Those are pretty strong words. So why is it that in a survey of b-to-b publishing executives, 42 percent of our respondents receive no revenue from online media and 53 percent receive no revenue from events? Why is this so hard?

Cruel Shoes

This is just wrong:
Last year, adidas introduced the first running shoe to feature a computerized motor in the sole with the adidas 1. The computer is designed to sense the amount of cushioning a person needs with each step, depending on weight, surface and pace, and adjust the shoe accordingly. Since then, the sneaker has been upgraded, and the company has launched a new adidas 1 basketball shoe.
Computerized shoes?! Bringing new meaning to the term "rebooting."

But wait: it gets goofier:
European sneaker maker Puma is also following the technology trail. The Chapora sneaker from the company's Nuala collection, created for yoga enthusiasts, contains magnets in its soles for spiritual balance and holistic benefits.
Uh huh. And if one had metallic feet, that would mean something.


This is just weird:
Portable Dipstick to Measure Caffeine

...llamas and camels... both called camelids by scientists, are among the few whose immune systems produce antibodies that are not destroyed by hot coffee. We did not look into who figured that out or why.

Anyway, the researchers injected proteins linked to caffeine into the five beasts to elicit an immune response. The animals produced antibodies in their blood that were reactive to caffeine. Then in the lab, these antibodies were found to accurately indicate the amount of caffeine in hot coffee and also cold cola.

More work needs to be done to move the technique from the lab, via caffeine dipsticks. But that's the goal.
I guess that means it won't be long before I can stop taking my llama out to coffee shops.

Speaking of llamas, and who wouldn't want to speak of llamas, as pack animals they are not very strong and as a result, today's llama farms only allow small children to ride them. This fact also played a crucial role in the history of pre-Columbian cultures in South America--see Jared Diamond's Guns, Germs, and Steel. However, some time ago, Marginal Revolution featured a photo of a carving that purportedly showed how an adult Incan/Andea would ride a llama, by distributing their weight along the animal's back:
By the way, I would not recommend riding the Dalai Lama in this fashion.

Space Shot

Maybe it's just me, but this sounds like the kind of approach to space travel that would have been disproven by Wile E. Coyote:
Giant Slingshot: New Way to Space?

All space projects get into orbit pretty much the same way – by burning lots of rocket fuel, a spaceship powers itself past the sky. But what if there was a different approach? What if we could throw something so hard, it would wind up in space? At NASA's behest, Ed Schmidt and Mark Bundy of the Army Research Lab are looking at ways of firing projectiles into orbit.

Wednesday, May 10, 2006

Hark, The Herald's Angels Sing

We'll ignore for the moment that it's a crappy paper, but:
Herald faces array of options to keep Boston a two-paper town
On Monday, the Herald published a front-page message from Purcell in which the publisher declared, "The Boston Herald is here to stay."

The message followed the Herald's announcement that its parent, Herald Media, is selling its chain of suburban papers to an Illinois-based publisher.

GateHouse Media announced Monday it has agreed to buy substantially all the assets of two newspaper groups in a deal shifting ownership of many suburban Boston papers out of Massachusetts. GateHouse will acquire four dailies, 92 non-dailies and 25 specialty publications from a Herald Media subsidiary. Herald Media will lose revenue from the lucrative suburban papers, but gain cash from the sale to support the Herald.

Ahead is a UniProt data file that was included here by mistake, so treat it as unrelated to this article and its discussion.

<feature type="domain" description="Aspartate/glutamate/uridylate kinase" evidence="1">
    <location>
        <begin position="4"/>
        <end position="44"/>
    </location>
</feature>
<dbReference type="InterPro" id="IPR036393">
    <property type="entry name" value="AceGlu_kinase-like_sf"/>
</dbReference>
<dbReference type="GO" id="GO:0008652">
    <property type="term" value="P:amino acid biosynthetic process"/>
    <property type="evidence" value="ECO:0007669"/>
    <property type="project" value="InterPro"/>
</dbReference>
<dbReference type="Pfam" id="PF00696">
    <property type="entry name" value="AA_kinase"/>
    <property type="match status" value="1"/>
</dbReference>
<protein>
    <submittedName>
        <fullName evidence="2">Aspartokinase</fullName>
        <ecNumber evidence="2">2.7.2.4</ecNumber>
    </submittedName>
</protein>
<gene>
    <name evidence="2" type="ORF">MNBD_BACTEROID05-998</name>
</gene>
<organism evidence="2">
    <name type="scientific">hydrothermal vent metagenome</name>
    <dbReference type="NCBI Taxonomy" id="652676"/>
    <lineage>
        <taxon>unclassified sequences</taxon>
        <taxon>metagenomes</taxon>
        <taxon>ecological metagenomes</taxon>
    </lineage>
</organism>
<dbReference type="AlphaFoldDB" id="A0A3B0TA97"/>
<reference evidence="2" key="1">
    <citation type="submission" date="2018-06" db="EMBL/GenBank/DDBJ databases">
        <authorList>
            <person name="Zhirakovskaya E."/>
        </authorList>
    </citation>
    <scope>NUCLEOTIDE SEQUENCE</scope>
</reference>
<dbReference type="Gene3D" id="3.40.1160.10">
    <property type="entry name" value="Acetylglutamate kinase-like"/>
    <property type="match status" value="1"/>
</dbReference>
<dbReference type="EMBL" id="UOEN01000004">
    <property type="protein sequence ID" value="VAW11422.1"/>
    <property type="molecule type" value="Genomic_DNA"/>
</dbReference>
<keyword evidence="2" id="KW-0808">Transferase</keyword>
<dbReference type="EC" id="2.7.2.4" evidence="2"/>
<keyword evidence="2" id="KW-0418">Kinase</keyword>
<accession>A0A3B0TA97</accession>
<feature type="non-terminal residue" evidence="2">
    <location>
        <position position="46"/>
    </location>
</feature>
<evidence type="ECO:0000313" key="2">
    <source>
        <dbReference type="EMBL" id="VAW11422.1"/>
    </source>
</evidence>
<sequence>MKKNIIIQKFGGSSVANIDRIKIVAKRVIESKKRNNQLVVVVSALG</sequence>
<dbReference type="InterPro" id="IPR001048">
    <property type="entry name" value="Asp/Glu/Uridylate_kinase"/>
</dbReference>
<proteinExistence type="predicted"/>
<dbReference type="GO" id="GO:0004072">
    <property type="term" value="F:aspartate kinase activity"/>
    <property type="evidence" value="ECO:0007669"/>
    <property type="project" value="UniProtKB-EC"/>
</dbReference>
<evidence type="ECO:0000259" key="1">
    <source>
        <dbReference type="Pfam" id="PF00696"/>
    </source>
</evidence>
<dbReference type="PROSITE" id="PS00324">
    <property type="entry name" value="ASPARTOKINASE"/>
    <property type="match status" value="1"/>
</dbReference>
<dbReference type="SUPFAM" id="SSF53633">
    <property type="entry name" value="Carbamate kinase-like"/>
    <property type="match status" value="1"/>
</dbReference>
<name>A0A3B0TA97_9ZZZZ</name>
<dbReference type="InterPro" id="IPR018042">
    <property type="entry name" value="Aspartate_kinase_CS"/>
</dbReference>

The Boston Herald ownership's decision to sell off suburban newspapers leaves the metropolitan daily to chart a financial course on its own at a time of declining newspaper circulation and fewer U.S. cities with two dailies.

To survive against The Boston Globe in a city with a big appetite for news, the feisty Herald must continue to emphasize local coverage, reach out to younger readers and strike a different editorial tone than its larger rival, observers say.

But some outsiders say the Herald also may have to consider radical changes, including switching to free distribution or even abandoning newsprint a few years from now in favor of online-only distribution.

"What I would do is make the Herald a 21st Century tabloid newspaper-slash-information source, and put a lot of my focus online," said Tobe Berkovitz, associate dean of Boston University's College of Communication.

Berkovitz said such a move would address the importance of younger, Web-savvy readers to advertisers, and the high rate of Internet use in the Boston area.

Herald Publisher Patrick J. Purcell has said he's open to considering possible free print distribution for his tabloid paper, which sells for 50 cents apiece at newsstands.

While free distribution can draw advertisers looking for a wider audience, it's difficult to offset the loss of revenue from newsstand and subscription sales, said John Morton, of Morton Research Inc., which follows the news industry.

"It is, however, a new strategy that second newspapers in major metro markets can try, because all the other strategies to keep plugging away and relying on paid circulation haven't worked," Morton said.

The Herald's emphasis on shorter stories and local news could help win over readers who don't want the Globe's longer pieces, more serious tone and greater attention to national and international coverage, Morton said.